03/02/2017 admin

Fun with puns – Los juegos de palabras en inglés

The Universal Language of Puns

by Joseph A. Salazar – Teacher at AIT Language School


«Paper calendars—I think their days are numbered!»

Tim Vine (English Writer, Actor and Comedian)

Several years ago, The Los Angeles Times published a front-page article about a traffic accident involving a lorry that was transporting oranges and apples. The headline read: “Fruit Truck Crashes, Creating Terrible Jam.”

Today, it is not uncommon in English to come across humorous word play in the press, as well as in everyday conversation, emails, social media and TV. One of the most popular forms of word play are puns. Puns are words or phrases that create humour because they have more than one meaning. There are two basic kinds of puns: homographic and homophonic.

Homographic puns make use of the varied meanings of words that have the same spelling. The word “jam” in the headline above is a good example. Jam can mean a sweet preserve made from fruit and sugar. But it can also refer to traffic congestion.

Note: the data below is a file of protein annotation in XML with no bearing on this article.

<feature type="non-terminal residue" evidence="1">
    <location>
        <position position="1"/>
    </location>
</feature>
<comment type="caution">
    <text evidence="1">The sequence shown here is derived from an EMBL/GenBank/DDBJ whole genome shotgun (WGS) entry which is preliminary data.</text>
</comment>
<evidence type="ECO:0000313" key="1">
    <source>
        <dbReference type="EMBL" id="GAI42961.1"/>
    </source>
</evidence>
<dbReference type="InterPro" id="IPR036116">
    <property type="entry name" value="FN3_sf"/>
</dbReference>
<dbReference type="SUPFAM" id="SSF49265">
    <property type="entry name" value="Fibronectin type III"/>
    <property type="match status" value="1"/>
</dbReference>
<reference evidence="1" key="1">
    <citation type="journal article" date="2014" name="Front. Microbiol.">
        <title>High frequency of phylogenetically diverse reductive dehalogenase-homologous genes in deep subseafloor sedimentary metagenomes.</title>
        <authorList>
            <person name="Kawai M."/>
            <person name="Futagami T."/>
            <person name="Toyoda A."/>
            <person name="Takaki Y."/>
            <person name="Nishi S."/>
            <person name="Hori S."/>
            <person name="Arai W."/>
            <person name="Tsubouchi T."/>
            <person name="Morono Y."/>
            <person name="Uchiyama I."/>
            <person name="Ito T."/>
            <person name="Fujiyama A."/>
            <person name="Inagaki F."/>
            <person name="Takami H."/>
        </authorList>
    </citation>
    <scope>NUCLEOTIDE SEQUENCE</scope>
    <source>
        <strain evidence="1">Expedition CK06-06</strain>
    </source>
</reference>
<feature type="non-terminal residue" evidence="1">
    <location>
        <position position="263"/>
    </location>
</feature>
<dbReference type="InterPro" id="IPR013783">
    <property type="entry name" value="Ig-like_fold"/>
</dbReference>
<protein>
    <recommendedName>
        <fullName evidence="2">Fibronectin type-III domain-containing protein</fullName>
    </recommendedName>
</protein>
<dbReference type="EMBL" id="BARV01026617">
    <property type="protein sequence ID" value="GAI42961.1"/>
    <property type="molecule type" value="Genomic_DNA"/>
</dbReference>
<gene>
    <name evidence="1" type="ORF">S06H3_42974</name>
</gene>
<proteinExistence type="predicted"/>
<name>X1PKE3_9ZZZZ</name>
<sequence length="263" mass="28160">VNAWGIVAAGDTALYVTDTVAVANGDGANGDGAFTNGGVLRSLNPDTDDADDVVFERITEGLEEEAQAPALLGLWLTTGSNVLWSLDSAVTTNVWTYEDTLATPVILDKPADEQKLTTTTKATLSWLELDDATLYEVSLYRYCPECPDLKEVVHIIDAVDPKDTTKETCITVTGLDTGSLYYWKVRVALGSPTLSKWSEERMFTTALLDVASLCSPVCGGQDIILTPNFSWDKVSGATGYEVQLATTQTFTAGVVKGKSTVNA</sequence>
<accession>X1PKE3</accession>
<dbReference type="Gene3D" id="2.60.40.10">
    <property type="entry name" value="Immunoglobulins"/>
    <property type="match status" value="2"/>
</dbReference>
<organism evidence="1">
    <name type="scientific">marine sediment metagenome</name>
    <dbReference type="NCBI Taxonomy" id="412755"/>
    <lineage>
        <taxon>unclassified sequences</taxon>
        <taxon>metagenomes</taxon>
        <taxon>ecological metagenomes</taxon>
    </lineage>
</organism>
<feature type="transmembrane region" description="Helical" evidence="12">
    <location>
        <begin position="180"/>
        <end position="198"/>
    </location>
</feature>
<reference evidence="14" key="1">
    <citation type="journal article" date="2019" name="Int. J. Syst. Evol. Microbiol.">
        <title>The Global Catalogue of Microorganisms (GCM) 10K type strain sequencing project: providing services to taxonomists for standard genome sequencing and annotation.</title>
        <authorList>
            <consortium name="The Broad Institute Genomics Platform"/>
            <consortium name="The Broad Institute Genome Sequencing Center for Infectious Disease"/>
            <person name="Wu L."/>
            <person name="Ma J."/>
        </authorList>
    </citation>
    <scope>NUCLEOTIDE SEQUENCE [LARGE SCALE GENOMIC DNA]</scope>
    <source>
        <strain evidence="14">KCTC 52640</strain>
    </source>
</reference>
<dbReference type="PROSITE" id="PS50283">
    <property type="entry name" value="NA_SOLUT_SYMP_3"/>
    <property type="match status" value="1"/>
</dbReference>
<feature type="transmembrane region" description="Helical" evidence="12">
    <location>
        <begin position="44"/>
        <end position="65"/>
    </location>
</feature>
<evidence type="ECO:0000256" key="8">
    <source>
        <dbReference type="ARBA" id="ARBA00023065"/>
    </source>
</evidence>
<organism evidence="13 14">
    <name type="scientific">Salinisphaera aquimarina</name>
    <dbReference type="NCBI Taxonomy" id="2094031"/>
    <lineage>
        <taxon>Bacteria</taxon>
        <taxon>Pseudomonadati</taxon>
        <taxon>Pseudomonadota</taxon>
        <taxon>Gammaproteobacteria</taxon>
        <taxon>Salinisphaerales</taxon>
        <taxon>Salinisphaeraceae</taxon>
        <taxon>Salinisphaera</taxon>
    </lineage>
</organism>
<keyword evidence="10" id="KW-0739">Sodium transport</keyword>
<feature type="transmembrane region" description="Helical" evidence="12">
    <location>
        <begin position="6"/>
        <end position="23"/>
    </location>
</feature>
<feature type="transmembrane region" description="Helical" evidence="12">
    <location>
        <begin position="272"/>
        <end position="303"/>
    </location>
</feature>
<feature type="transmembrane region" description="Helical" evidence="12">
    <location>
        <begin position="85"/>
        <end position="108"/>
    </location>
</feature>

Homophonic puns, on the other hand, exploit words that sound the same but have different spellings and meanings. For example: jeans and genes, fair and fare, write and right.

Puns are generally considered to be a fairly basic form of humour, though they can also be very sophisticated and witty. Shakespeare’s plays and sonnets abound in puns, many of which are among the most quoted phrases in the English language. Why not read the following sentences and see if you can detect the pun!


  • I took my dog for a walk the other day and it got very angry with me. But that’s not surprising—it’s a cross breed (Tommy Cooper).
  • Marriage is a wonderful institution. But who wants to live in an institution? (Groucho Marx)
  • A rich man is nothing but a poor man with money (W.C. Fields).
  • This wallpaper will be the death of me. One of us will have to go (Oscar Wilde).
  • Religion is a non-prophet organization (Robert Carlin).
Tagged: , , ,